Globes reported IAI had purchased also insurance for the satellite and is due to receive compensation, which it will then transfer to Spacecom – an expected total of $173 million.
Facebook with Eutelsat also had a business deal with Spacecom. Together, they were expected to pay $95 million over five years to lease Ka-band capacity on Amos-6. This would have provided coverage in Sub-Saharan Africa for Facebook’s Internet.org.
But with the loss of the satellite, according to Spacecom, the business deal with Facebook will be nullified.
Space News has reported shares in other satellite companies, in addition to Spacecom, have also fallen. In particular, Iridium, which was next in line for launch with SpaceX, saw its shares fall by 5 percent in the minutes after the accident.
Iridium shares trade on the Nasdaq Stock Market.
SpaceX is still in the early phases of an investigation on why the explosion occurred. According to an update on their website, the company is currently examining a time period of just 35-55 milliseconds.
The NewSpace firm also confirmed the launch pad, Space Launch Complex 40 at Cape Canaveral Air Force Station, incurred damage, but they have not determined the scope. The company noted their other two launch pads (one in California and the other at Kennedy Space Center in Forida) are capable of launching both Falcon 9 and Falcon Heavy rockets. SpaceX said they are confident those two pads can support their return to flight and upcoming launch manifest.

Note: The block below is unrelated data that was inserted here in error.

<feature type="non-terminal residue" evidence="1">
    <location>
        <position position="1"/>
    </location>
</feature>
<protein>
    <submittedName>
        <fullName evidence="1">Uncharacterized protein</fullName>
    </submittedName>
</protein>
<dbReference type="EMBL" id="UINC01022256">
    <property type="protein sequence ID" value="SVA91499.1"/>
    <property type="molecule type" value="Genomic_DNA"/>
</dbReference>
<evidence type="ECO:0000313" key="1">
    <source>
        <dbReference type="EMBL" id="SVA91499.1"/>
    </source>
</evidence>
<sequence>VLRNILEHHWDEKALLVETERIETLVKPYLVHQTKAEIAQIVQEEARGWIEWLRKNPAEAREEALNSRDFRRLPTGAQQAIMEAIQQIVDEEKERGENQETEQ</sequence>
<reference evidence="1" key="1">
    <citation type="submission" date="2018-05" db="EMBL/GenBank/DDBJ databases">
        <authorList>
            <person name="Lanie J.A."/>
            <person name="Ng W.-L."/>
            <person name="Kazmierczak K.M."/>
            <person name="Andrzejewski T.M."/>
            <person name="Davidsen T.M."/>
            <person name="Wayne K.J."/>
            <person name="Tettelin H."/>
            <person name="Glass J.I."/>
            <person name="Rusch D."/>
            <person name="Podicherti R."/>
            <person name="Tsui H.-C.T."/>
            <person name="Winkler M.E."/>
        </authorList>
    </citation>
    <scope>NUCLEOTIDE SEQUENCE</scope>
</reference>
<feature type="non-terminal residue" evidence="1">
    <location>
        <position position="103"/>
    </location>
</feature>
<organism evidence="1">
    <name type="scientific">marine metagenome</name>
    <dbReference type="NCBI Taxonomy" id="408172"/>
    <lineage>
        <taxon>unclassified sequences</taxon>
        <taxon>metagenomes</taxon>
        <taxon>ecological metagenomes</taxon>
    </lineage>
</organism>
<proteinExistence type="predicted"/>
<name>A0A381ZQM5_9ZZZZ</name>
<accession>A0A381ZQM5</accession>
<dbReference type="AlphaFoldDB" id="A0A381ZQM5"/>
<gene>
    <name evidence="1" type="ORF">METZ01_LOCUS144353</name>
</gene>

Space Launch Complex 4E at Vandenberg Air Force Base in California is currently in the final stages of an operational upgrade while Launch Complex 39A at Kennedy Space Center is expected to be operational by November on the company’s current schedule.
Derek Richardson has a degree in mass media, with an emphasis in contemporary journalism, from Washburn University in Topeka, Kansas. While at Washburn, he was the managing editor of the student run newspaper, the Washburn Review. He also has a website about human spaceflight called Orbital Velocity. You can find him on twitter @TheSpaceWriter.
They took a risk with a cheap launch provider. Let this be a lesson, cheaper is not always better. Sometimes spending extra for the experience goes a long ways.
Ariane 5 and Atlas V are much more expensive and have long waiting queues, whereas Proton has similar success rate to Falcon 9.